That others farder conquests theirs assure,
And end to ech attempt that lucky sorts,
And that instinct which fervent doth enure
High flaming harts to more and more efforts,
Whereby thrald people may their yoke endure:
Will (peradventure) make you fly as farre
From having peace, as others do the warre.
69. They will exhort you to ensew the way
That is by fate so largely opened,
And not aside this famous sword to lay,
Whose edge hath conquest still ascertained,
Till Mahounds sect be brought to full decay,
Till Asia be quite abandoned:
Sweete things to heare, entrappings very sweet,
Which yet not feeld extreamest dammage meet.
70. But if that courage blindfold not your sight,
Nor in you darken reasons clearest ray,
You shall perceive in making choice to fight,
Well feare of much, but little hope you may:
For Fortune here below oft changeth plight,
While haps now good, now bad do joy of fray,
And those who over high and hasty flye,
To steepest downefals come the sooner nye.
71. Tell me if to thy dammage Egypt rise,
In gold, in armes, in counsell great of might,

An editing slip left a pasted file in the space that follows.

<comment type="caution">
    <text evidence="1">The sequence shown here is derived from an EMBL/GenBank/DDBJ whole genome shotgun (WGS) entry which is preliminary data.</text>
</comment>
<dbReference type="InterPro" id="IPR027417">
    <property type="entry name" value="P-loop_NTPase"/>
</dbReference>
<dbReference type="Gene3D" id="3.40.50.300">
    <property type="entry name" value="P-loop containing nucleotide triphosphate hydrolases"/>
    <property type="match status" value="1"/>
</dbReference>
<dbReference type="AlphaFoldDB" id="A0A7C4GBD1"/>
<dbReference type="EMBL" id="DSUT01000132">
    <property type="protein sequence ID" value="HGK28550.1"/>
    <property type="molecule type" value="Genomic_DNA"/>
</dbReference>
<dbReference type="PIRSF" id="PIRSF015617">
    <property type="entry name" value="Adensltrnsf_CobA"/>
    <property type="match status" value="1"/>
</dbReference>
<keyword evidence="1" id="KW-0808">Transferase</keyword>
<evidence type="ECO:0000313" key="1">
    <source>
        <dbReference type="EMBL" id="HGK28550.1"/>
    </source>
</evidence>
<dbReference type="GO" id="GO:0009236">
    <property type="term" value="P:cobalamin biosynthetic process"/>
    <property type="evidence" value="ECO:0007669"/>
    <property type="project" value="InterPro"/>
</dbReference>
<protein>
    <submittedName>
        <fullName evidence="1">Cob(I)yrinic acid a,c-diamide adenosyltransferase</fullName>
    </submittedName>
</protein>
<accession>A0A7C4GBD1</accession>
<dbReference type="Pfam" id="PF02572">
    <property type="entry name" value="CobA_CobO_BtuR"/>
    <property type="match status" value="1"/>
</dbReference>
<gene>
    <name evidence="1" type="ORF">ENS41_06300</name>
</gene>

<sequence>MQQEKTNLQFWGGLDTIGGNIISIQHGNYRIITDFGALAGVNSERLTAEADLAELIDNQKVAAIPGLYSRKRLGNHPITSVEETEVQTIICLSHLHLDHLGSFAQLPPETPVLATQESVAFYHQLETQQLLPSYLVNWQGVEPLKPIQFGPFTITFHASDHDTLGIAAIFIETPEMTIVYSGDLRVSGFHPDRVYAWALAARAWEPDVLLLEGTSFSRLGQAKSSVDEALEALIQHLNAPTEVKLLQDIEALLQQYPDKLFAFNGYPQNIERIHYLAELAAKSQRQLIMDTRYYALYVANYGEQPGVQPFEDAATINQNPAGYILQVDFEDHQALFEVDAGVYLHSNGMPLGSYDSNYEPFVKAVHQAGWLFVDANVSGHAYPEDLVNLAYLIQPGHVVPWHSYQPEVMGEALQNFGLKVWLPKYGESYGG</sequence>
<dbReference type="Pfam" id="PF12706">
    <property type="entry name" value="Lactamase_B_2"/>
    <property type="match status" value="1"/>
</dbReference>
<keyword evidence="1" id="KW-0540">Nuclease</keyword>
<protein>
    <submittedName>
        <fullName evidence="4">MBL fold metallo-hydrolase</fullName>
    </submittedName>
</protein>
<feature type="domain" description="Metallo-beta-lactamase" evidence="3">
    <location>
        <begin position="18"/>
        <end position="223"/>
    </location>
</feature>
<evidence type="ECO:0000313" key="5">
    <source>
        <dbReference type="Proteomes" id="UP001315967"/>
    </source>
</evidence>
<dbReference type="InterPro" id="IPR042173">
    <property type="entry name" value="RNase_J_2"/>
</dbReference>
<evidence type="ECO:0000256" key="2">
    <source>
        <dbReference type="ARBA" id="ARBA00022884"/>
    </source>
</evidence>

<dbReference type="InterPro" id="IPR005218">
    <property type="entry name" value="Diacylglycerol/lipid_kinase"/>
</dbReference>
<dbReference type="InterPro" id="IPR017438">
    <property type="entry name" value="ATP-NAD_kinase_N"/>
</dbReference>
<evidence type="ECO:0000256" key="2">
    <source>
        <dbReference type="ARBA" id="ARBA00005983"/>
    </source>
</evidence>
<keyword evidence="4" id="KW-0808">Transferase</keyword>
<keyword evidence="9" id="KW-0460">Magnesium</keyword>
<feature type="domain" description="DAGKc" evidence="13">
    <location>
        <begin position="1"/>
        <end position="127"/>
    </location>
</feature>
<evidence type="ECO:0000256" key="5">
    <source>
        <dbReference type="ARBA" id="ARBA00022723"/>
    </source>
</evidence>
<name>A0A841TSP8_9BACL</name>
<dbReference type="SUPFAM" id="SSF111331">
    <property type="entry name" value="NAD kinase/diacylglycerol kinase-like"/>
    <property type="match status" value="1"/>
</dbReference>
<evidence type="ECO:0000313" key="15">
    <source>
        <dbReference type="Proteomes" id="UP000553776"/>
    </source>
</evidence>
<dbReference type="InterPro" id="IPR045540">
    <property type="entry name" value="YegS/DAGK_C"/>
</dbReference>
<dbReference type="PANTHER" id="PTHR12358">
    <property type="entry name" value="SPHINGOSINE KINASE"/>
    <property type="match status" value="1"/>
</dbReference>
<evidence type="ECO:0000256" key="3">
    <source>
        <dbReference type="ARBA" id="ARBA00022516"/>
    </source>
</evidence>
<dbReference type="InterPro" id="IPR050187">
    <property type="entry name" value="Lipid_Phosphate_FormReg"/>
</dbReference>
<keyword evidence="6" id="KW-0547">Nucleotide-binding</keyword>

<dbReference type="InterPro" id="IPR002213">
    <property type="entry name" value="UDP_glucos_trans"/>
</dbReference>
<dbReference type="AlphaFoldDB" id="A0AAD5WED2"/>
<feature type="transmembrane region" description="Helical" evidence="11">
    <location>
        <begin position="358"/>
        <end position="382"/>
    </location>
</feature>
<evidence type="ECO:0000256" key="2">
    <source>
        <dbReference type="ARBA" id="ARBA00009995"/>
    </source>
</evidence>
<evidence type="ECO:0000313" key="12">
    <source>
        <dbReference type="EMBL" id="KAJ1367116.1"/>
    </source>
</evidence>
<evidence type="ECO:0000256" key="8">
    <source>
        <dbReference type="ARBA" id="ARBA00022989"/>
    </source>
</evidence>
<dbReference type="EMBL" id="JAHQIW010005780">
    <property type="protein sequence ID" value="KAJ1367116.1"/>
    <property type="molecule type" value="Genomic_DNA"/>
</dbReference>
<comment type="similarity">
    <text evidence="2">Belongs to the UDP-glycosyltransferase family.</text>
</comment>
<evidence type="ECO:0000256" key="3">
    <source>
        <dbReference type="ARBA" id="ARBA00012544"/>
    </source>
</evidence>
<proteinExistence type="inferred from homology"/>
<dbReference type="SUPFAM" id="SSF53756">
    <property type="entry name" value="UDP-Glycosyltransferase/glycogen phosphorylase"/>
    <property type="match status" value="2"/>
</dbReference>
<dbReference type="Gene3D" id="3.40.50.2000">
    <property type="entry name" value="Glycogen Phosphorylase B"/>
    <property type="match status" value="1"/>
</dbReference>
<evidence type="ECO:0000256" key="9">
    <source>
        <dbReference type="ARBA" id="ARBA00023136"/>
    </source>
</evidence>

If Persian, Turke, Cassans sonne likewise
Conspirde in one hap to renew the fight,
What force gainst such a fury can suffize?
What place give scape to such a parlous plight?
May be you on the Greekes lewd king affie, (make an alliance
Whom sacred league of covnants doth allie.
72. Who knoweth not in Greeks what faith their raines?
Yet by one treason ghesse the residew,
Nay by a thousand, for with thousand traines
Brewd hath your bane that myser faithlesse crew.
Then who to stop your passage earst tooke paines,
Prepares he now his life to spend for you?
Who bare high wayes common to all that live
Denide, will he his proper bloud you give?
73. May be you placed have your hope alone
In bandes, of which this circuit maketh showe,
And whom disperst you vanquisht, knit in one
Now eke assoone to overcome you trowe,
Though of your troopes that store is scald and gone
Through wars and want, your selfe do see and knowe.
And though new foes against you still encrease,
Egyptians, Persians, Turkes, a hugy prease.
74. But as thing fatall grant we this pretence,
That never weapon shall your force subdew,
Graunt that the heavns thereof give evidence,
And as your selfe expound, so be it trew,
Yet famine shall you vanquish: what defence,
What refuge gainst this ill (for God) have you?
Against tis set your launce in rest, go trie
Your sword, and faine your selfe the victorie.
75. The fields about burnt and destroyd to nought
Hath the inhabitants fore-seeing hand,
And to closde walles, and to high turrets rought
And stowd their fruites ere you approcht the land.
Now you that (hardy) have them hither brought,